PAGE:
As also shown in FIG. 65, the printed power supply 1150 can provide a rectified voltage to an energy storage device, for example a capacitor or a battery 1162. In this embodiment, the series LED 1156 is electrically connected between a first lead of the inductive winding 1152 and a positive terminal of the battery 1162, optionally using a conductive epoxy. In like manner, the negative terminal of the battery 1162 is electrically connected to the second lead of the inductive winding 1152. The LED 1156 functions as a rectifying diode to prevent backflow of power through the inductive winding 1152. The printed circuit 1150 utilizes the resistance of the inductive winding 1152 in combination with the LED 1156 to facilitate rectification of an AC voltage to charge the energy storage device 1162. The inductive winding 1152 can include a resistance selected such that the winding 1152 functions as a current limiter for the LED 1156 and the battery 1162. For example, the inductive winding 1152 can include a resistance of 800 ohms, though other values can also be utilized. Though not shown, the printed power supply 1150 can include a capacitor connected in series between the inductive winding 1152 and the LED 1156. Optionally, the LED 1156 is operable to indicate the power level of the battery 1162, or to indicate that the power level of the battery has fallen below a predetermined level. For example, the LED intensity could indicate power level if needed.

As also shown in FIG. 65, the printed circuit 1150 can include printed shielding 1164 to at least partially shield the battery 1162 from a magnetic flux, thereby minimizing eddy currents in the battery 1162. A process for assembling the printed circuit of FIG. 65 can include providing a non-conductive substrate, printing an electromagnetic shielding layer 1164 on at least one surface of the substrate, electrically connecting the inductive winding 1152 to an LED 1156 on a front portion of the substrate, and providing a graphic overlay on the front surface of the substrate. The shielding layer 1164 and the graphic overlay can be coextensive with the substrate to provide a supporting surface for the inductive winding 1152 and LED 1156. The circuit 1150 can include first and second electrical contacts, e.g., crimped conductive tabs, on the rear surface of the substrate for electrical connection with a battery 1162. A suitable inductive reader can identify and/or authenticate the printed battery charging circuit 1150 based on its reflected impedance. Upon identification and/or authentication, a contactless power supply can provide power to the printed circuit 1150 according to a predetermined profile, and/or based on the reflected impedance of the printed circuit.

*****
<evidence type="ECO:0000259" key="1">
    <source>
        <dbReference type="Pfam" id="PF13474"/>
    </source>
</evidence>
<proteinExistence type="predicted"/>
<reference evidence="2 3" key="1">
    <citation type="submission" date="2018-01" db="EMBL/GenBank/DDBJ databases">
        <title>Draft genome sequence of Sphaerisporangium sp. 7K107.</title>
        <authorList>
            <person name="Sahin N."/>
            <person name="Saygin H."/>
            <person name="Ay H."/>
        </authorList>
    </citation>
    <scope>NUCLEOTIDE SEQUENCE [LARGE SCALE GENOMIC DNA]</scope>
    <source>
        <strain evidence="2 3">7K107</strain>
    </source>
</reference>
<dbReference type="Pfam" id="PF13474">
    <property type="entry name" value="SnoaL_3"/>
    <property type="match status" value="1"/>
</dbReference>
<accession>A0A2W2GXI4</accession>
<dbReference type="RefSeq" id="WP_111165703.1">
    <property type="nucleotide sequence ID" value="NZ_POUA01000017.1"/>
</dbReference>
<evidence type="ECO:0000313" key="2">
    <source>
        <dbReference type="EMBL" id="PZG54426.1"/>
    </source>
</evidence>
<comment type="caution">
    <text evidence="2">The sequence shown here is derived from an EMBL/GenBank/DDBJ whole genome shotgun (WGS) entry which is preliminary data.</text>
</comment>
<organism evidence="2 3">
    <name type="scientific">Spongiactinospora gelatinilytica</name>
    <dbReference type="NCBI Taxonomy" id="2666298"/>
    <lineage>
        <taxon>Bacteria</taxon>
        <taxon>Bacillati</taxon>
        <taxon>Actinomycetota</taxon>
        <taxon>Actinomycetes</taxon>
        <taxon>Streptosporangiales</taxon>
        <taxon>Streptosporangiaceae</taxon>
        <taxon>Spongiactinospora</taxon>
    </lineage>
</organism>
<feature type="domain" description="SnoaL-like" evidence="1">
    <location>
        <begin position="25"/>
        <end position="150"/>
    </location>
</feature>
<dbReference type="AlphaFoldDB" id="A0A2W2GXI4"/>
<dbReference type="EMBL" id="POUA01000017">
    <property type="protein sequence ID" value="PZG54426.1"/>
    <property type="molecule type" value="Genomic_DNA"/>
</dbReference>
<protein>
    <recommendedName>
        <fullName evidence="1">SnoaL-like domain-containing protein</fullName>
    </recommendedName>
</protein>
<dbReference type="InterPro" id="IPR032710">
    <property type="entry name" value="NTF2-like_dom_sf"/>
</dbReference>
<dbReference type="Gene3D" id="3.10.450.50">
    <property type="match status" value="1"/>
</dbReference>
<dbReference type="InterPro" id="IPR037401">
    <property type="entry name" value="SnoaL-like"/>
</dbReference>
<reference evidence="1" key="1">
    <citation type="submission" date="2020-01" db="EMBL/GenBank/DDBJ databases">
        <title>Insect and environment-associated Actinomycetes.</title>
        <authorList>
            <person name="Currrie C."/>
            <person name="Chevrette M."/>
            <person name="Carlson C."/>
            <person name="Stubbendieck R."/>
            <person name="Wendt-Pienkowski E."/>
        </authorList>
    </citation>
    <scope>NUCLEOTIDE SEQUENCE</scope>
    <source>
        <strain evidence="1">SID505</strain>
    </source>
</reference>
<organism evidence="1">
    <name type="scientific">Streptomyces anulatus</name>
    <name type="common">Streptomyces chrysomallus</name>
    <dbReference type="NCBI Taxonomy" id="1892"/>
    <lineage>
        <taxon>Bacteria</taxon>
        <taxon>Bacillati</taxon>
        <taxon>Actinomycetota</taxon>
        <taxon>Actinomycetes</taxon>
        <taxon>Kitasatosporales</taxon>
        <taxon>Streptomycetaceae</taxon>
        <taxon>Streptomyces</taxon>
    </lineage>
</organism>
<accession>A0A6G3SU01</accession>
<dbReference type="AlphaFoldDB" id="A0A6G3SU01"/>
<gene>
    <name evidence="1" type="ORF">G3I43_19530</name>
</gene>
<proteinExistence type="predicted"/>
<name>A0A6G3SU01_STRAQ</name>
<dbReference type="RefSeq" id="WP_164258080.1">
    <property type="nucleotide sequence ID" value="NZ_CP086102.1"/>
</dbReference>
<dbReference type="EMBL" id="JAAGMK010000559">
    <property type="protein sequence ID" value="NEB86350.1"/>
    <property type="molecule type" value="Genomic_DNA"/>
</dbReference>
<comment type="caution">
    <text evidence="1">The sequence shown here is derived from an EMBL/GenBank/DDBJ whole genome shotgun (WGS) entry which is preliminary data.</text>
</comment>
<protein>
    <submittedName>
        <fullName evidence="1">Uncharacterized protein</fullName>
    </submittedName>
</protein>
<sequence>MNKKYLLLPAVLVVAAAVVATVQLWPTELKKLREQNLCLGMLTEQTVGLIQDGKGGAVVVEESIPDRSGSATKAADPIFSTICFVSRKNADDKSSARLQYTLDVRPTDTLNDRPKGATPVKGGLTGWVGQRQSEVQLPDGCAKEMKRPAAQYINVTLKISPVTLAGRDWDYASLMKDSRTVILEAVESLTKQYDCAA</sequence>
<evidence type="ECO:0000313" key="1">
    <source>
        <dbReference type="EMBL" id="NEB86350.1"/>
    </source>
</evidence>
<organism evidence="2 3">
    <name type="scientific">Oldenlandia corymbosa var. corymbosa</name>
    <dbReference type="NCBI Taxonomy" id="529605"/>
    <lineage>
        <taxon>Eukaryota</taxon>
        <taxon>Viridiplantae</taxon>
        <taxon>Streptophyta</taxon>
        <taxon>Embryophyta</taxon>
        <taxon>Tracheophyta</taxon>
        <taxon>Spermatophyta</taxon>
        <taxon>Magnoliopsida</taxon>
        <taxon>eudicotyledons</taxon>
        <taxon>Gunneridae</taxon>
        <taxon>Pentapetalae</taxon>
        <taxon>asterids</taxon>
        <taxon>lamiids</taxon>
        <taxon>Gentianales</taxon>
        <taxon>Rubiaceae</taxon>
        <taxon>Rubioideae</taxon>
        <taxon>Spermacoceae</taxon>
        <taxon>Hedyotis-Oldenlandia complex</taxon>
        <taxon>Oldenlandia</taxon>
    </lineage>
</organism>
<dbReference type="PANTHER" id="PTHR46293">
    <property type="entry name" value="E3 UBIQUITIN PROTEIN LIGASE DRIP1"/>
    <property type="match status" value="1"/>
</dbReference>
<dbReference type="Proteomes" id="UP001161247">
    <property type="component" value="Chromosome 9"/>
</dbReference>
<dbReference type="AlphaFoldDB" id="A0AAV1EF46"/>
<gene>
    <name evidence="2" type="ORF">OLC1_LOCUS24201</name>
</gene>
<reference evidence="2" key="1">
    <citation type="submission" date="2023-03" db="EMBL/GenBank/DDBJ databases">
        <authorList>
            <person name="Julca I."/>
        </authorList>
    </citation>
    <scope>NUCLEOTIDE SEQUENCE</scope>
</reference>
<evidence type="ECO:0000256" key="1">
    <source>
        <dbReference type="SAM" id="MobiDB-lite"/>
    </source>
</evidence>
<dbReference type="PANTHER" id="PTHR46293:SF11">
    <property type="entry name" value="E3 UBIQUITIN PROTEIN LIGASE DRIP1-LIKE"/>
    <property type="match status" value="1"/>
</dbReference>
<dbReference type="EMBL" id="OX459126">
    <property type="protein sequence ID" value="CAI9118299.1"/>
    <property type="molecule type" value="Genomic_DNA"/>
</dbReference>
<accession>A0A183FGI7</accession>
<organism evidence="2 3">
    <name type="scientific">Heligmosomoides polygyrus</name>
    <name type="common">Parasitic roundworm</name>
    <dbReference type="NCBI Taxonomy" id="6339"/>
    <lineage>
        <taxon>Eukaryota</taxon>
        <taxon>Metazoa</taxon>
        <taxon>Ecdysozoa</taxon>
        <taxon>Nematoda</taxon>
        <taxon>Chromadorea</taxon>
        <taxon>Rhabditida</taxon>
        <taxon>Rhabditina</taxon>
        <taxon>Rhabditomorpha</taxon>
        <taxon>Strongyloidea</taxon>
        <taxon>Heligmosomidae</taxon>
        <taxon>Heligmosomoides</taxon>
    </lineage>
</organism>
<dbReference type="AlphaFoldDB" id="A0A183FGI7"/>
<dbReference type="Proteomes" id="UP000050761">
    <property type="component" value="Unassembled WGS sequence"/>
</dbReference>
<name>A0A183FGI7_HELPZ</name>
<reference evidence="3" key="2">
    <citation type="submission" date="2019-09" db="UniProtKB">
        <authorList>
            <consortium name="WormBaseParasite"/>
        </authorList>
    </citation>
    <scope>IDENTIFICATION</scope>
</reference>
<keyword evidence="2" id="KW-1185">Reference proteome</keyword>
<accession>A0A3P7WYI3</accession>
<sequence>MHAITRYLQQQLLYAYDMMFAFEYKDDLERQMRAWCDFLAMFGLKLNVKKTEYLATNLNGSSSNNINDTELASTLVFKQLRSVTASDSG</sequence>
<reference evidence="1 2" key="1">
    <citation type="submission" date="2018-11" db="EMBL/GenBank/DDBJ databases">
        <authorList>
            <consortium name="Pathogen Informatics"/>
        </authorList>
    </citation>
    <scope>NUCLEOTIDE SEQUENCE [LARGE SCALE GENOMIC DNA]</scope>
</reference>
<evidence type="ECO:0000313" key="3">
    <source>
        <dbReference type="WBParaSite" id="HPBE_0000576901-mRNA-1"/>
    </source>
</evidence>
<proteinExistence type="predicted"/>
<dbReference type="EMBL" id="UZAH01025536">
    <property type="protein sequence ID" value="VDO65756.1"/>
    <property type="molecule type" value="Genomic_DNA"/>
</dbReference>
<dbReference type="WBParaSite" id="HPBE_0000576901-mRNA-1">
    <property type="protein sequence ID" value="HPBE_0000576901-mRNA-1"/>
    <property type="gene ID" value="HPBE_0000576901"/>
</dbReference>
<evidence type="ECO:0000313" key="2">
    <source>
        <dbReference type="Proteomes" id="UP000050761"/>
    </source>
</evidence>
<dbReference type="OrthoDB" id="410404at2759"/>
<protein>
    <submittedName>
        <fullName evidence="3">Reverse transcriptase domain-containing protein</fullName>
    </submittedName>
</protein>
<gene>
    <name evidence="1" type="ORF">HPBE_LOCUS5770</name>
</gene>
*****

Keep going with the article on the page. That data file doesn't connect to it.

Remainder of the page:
As noted above, the printed power supply 1150 can be formed on a flexible insulating substrate. The substrate can include portions of a product, product packaging, or display surface, for example. Alternatively, the substrate can be separate or separable from the product, product packaging, or display surface, and can instead include a pressure sensitive adhesive opposite the printed power supply 1150. Because the trace elements and LED (or OLED) of the printed power supply are relatively thin, the printed power supply can be readily positionable on a product, product packaging, or display surface with minimal overall effect on the size and weight of the corresponding product, product packaging, or display surface. When subject to a time varying magnetic flux, the resulting DC output can be applied through one or more printed transistors or printed FETs to further add to the functionality of a point of sale display as disclosed herein.